I nearly cried the day I placed it in the dishwasher, felt the impact, and heard it crack. Mama's cake plate. The large, round glass plate on which she served all of our birthday cakes.
Crack! I closed my eyes for a minute; it felt like I had just broken a bone. "No, no, no, no! Shit!" But as I pulled it out, there was the proof: a big triangular chunk was missing, and a hairline crack traveled halfway up the plate.
It took a moment to memorialize it, to really see it again. It had a swirl etched into the underside, and a clear, round circle in the center. It's in so many of our family photos: my siblings holding it up in front of them, pretending to eat the whole cake, or the one of me at two years old, on Mama's lap, giddy at the sight of candles glowing on a white cake. Throwing it into the recycling bin broke my heart. I had literally destroyed a relic from my childhood.
Mama's things became sacred to me after she died. I think this is normal when you lose a parent at a young age, but as my emotional attachment to the objects she left behind waned over the years, the few that I kept held extra importance. The cake plate was one of those items. How many years had she handled it carefully? Twenty years? Thirty? It was scratched, but never chipped. And in one careless swoop, I had managed to erase a family ritual and the handful of memories I had left.
I had even invented a narrative around the cake plate. I imagined she's received it as a wedding gift. Crystal, I thought, from some expensive department store, circa 1943. I did a good job beating myself up about this for months. You broke Mama's cake plate. How could you be so careless?
And then, one day, while dreamily cruising on Etsy, I saw one just like it, and I froze. Wait! There was one exactly like it for sale? And only $25? I clicked on the familiar image and found out it was depression glass from a company called Federal Glass, and down the rabbit hole I went.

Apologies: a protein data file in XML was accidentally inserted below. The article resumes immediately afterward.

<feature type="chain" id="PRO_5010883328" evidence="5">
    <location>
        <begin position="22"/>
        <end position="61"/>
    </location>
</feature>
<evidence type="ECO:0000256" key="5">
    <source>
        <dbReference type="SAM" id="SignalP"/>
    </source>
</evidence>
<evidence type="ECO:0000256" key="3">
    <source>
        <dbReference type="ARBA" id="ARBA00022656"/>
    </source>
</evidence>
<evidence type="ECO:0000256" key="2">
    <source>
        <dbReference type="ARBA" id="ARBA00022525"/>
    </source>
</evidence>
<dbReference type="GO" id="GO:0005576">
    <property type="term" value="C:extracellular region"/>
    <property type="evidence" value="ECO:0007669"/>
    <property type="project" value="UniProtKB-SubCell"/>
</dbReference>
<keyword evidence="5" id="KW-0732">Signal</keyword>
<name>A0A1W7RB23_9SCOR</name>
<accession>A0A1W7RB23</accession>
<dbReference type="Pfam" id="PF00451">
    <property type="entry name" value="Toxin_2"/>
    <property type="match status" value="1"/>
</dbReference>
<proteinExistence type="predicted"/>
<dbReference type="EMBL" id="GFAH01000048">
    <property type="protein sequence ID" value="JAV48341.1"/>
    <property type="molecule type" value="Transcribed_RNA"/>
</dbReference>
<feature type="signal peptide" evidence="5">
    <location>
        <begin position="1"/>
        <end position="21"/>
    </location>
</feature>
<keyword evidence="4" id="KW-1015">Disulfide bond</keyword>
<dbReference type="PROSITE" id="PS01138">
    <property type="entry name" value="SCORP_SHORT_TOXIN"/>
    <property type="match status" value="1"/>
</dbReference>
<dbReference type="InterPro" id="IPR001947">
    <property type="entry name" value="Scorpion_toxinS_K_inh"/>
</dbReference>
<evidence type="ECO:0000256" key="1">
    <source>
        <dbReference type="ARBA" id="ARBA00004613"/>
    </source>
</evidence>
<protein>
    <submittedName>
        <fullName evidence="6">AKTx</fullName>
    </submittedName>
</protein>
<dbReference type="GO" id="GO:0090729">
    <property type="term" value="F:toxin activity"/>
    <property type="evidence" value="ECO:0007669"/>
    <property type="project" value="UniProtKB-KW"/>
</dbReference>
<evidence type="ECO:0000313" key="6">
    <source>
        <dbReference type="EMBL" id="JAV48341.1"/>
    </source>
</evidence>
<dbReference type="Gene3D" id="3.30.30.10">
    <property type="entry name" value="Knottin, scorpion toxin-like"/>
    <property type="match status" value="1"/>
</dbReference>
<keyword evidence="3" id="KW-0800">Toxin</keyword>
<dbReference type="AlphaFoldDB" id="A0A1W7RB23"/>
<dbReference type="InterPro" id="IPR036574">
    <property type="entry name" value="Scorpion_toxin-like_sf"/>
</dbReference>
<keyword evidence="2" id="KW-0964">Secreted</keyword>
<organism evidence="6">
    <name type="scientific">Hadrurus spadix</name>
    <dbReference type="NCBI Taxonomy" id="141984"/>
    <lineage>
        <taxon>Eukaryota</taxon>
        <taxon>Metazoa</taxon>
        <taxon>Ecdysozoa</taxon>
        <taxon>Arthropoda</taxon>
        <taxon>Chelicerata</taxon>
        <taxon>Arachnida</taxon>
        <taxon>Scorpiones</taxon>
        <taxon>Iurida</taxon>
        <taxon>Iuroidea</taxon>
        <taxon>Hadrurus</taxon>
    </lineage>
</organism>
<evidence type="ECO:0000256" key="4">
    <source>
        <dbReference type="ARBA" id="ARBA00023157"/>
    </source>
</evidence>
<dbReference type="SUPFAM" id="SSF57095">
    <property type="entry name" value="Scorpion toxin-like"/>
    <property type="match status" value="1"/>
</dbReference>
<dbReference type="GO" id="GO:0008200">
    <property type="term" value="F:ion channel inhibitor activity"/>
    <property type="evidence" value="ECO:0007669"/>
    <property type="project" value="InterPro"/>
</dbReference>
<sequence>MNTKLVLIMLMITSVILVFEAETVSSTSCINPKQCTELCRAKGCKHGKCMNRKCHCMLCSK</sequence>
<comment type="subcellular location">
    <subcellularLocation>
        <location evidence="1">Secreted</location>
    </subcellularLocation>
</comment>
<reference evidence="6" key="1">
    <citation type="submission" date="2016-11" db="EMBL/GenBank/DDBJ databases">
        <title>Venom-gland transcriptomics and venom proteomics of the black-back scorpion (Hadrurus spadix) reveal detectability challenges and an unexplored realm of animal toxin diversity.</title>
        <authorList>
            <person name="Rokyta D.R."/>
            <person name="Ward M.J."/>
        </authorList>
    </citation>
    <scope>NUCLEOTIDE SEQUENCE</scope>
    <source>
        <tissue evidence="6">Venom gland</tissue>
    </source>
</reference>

What I discovered proved to me once again that I am a fiction writer, because my nostalgic guilt trip was far from factual. For starters, it wasn't a cake plate at all. Actually, it was part of a set, described as the "diana punch bowl and underplate," (hence the clear glass circle in the center of the plate where the bowl's base fit right in). Moreover, it was mass produced. Federal glass made this set for decades: literally thousands of them, and in every color, including gold, green, blue and pink.
Mama had either broken the punch bowl at some point and decided to use the plate for cakes by default, or just as likely, had bought it in the early 60's at a garage sale for $1.00, the price scribbled in ballpoint ink on a ragged piece of masking tape. She loved garage sales and was a master at bartering. "It never hurts to ask," she used to muse.
Rather than feel deflated, I had one of those lovely ghost moments, the kind you have when you are let in on a joke by a beloved deceased, and I heard her ask, "What color will you buy, Sweetheart?" I chose the clear glass one, of course. A classic. And four days later, it arrived in the mail, and I had a new one of my very own, just like that. It was almost as if I had never broken it at all.